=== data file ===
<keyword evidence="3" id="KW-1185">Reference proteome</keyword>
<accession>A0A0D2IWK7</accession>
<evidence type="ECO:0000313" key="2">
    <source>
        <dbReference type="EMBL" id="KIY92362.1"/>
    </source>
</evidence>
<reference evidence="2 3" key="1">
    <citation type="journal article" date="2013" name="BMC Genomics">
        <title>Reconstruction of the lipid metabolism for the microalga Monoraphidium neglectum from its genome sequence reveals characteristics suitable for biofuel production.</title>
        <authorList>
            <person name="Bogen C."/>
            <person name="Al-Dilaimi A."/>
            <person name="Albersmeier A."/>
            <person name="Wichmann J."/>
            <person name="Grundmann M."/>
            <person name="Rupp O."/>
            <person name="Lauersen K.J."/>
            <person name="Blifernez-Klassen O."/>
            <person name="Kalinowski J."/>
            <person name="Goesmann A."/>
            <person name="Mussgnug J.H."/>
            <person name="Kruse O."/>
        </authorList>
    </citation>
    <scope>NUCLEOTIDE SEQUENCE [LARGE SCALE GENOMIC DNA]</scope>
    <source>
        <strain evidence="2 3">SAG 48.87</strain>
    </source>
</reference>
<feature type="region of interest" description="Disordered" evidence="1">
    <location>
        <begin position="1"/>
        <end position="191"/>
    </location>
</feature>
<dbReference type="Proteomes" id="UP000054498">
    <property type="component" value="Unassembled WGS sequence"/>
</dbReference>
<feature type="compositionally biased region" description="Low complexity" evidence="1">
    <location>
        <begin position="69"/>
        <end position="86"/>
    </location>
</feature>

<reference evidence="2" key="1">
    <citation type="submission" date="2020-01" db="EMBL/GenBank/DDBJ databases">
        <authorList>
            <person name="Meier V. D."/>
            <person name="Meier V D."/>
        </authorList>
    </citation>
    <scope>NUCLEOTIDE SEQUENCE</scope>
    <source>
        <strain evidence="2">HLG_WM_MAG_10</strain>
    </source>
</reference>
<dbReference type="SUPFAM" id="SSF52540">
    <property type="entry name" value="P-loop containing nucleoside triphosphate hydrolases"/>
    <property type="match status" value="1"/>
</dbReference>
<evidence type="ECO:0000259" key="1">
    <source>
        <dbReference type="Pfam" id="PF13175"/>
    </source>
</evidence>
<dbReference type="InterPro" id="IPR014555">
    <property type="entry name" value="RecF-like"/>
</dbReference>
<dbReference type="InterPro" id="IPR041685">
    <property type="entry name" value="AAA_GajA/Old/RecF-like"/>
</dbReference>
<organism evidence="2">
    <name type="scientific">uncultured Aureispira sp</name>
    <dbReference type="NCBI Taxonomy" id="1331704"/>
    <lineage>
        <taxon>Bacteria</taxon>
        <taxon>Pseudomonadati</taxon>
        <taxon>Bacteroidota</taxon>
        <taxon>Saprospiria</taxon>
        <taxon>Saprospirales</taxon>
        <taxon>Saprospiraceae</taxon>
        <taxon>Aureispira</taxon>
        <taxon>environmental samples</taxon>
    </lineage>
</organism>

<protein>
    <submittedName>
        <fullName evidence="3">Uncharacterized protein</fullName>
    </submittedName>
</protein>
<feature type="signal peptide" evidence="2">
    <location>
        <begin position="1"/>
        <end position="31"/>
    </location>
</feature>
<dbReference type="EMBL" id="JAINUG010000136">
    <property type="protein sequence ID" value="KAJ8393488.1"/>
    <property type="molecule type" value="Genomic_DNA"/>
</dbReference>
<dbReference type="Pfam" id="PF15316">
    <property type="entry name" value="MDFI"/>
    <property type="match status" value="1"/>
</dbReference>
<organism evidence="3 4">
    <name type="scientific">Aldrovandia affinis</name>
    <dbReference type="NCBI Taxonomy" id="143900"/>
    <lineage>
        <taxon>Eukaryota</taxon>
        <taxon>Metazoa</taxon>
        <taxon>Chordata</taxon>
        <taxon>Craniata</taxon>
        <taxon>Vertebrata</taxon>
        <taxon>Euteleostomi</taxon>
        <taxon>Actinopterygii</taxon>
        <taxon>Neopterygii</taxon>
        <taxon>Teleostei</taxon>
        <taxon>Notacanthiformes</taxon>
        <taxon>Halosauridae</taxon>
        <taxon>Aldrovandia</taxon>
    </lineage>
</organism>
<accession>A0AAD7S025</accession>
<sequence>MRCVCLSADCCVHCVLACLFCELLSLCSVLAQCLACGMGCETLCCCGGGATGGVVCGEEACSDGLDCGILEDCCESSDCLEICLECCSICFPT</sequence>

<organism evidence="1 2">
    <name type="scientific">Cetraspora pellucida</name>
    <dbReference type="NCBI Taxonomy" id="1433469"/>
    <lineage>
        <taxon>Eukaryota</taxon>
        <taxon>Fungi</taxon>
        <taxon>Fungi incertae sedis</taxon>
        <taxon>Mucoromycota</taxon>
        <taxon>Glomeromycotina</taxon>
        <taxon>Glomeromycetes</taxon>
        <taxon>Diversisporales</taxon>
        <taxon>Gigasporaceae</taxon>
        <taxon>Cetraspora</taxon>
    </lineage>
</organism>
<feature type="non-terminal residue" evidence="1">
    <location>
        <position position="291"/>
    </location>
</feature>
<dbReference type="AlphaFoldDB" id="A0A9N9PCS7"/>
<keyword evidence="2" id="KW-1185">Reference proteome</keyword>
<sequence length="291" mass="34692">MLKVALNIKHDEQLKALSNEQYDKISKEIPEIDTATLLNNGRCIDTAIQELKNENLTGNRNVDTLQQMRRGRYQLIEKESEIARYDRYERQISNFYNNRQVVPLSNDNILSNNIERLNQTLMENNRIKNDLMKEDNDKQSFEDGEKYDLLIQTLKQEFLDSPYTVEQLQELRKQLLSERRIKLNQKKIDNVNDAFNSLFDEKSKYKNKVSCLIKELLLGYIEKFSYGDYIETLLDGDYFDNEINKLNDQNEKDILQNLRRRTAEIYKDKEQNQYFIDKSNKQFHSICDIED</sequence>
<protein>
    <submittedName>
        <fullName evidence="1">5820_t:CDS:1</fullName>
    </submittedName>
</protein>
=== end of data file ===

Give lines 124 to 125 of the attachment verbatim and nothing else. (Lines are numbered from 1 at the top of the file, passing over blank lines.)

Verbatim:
<accession>A0AAD7S025</accession>
<sequence>MRCVCLSADCCVHCVLACLFCELLSLCSVLAQCLACGMGCETLCCCGGGATGGVVCGEEACSDGLDCGILEDCCESSDCLEICLECCSICFPT</sequence>